| posted by Joe Hice |

Making change work at NC State University

The University Advancement retreat today was very nice and worthwhile.  Had a chance to preach the Passion Rules! gospel and talk about change.  Because the Passion Rules! portion was somewhat off the cuff, I’m just posting the change stuff here.

Hope it’s useful

If there is one constant at the NC State, it’s change.

Students change. Faculty members change. Courses and graduation requirements change.

Coaches change.  Even senior leadership changes…perhaps more than we’d like, but even in the really good times, things change.

Look at me; I’m standing up here before you because change happens.

We can’t do a lot about change and most of us don’t like it. We dislike change so much that we may resist it and that just adds to the stress of day-to-day life.  Understanding how change affects our lives can help reduce that stress and make change work for us.

Betsy Flanagan talked about change as it relates to campaign planning and advancement.  Who would have dreamed two years ago that the Internet would help Barack Obama raise more than $500 million for his presidential campaign.  About half of his donations were made online and the average donation…less than $80 a pop!

Now that’s change.

Just two weeks ago, who would have dreamed that your cell phone would help raise millions to help the earthquake victims in Haiti.  And at just $5 or $10 a pop.

Now that’s change.

Chancellor Woodward talked about change at NC State from a personal perspective.

As the glue that helped hold this place together for the past six months, Woodward represents change.  Professional change and personal change.  If you don’t think the Chancellor went through a lifetime of personal change during that short period of time, think again.  He was just starting to enjoy retirement when everything changed.  All this man has done since July is deal with change.

Kellie Harper is also here because of change.  How do you follow a legend?  Well, you can never replace a legend.  You can never do everything the same way the legend did everything.  What do you do?

You change!

According to the experts, we all go through phases when dealing with change:

First, we React.

When things change, our first reaction is shock and denial.

Denial is a coping mechanism. We approach change with the attitude that if we ignore change and wait long enough, it will go away and things will get back to normal.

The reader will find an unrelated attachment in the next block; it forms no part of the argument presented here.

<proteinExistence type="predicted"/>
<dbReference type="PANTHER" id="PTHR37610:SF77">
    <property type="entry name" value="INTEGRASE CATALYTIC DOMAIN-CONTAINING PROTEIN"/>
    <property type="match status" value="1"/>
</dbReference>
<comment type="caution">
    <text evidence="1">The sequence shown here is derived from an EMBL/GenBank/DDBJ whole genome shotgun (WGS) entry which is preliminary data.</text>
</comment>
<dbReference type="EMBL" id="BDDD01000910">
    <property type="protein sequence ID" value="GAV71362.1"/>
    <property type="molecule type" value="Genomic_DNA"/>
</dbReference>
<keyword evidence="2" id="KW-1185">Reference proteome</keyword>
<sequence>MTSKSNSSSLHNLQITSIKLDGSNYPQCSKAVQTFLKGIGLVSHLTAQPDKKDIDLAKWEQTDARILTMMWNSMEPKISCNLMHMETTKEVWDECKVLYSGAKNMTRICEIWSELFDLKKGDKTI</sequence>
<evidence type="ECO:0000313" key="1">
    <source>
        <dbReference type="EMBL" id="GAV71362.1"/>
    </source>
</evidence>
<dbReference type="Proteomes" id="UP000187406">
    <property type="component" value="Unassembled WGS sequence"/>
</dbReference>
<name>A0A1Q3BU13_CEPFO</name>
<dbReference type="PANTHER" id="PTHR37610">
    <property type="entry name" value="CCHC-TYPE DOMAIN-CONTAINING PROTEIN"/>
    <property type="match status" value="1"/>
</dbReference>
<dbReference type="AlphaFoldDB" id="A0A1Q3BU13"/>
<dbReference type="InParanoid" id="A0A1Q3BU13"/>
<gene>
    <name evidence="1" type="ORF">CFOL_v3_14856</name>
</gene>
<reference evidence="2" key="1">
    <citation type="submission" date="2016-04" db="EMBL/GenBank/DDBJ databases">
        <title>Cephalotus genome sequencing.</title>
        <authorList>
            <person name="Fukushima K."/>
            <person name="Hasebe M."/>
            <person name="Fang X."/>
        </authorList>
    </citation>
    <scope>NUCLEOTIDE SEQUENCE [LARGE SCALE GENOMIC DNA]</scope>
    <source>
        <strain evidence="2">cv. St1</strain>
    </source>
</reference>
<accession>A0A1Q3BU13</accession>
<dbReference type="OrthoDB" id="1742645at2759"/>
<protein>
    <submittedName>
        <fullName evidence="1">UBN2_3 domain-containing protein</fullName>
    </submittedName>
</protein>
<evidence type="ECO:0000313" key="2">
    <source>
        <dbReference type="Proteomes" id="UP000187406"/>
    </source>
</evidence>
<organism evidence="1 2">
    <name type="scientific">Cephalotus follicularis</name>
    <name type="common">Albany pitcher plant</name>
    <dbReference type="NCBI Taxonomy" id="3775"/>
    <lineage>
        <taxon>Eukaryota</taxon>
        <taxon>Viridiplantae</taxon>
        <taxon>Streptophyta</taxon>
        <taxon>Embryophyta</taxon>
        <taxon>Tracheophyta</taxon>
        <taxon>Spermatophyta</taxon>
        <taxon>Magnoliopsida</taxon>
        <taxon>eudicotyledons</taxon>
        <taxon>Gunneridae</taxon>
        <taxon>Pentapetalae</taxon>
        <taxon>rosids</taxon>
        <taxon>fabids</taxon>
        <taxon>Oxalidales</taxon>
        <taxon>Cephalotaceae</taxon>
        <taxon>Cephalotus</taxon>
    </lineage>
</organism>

Let me ask you all a question.  How did you react to all the change taking place on campus last summer?

I bet there has been more than a little shock and denial during the past year.

Then we Reflect.

Even when we perceive that it won’t go away, we still believe that things worked better before the change. So we try to bargain for reinstating the old system. We reflect on the “good old days.”

Reality eventually steps in and we realize that change is here to stay. We have to acknowledge that before moving forward.

Sometimes change forces us to reflect on the very nature of our soul and I think a lot of us have gone though that deep change here.

But reflection is not a bad thing.  It’s part of change.

Finally, we begin the Renewal process.

We begin to let go, to see the value of what is coming and we actually begin looking for ways to help make change work for us. Our faith is renewed.

This is where I think most of us are on campus today.

Our faith has been renewed…and Passion Rules!

Managing change successfully starts with new goals and a plan.  You know where you are and where you want to be. Now decide how you are going to get there.

On the communications side we’ve started a major new strategic communications planning process.  Communications professionals from across campus are working together on a plan that will help guide us through the changes that are coming.

Changes like a new Chancellor.

Our Advancement team is preparing for similar change and starting to develop big plans for the future. A major new capital campaign, for example.  You want to raise more than a billion dollars in this day and age?  Well, things have got to change.

I know I’m over simplifying the process here, but it’s really very easy:

Start by clarify your goals and expectations and make sure you get feedback from others.  Lots of feedback.  Then take small, deliberate steps and reward yourself often.  Keep focused on the desired outcome and before you know it, you’ll have a plan.

And once you have a plan, you’re home free.  A road map is always helpful when you’re on a journey, especially a journey to someplace you’ve never been before.

Follow that map …  Follow that plan.

Before you know it, everything will have changed.

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One Response to “Making change work at NC State University”

  1. Travis Brock says:

    Off the cuff, this is a good explanation of change and how to manage it. Many times a change will take place in an organization and things end up going crazy and chaotic. Sometimes people don’t even realize a change has happened and are thrown for a loop. Change happens, but what matters is what you do with it that makes the difference.

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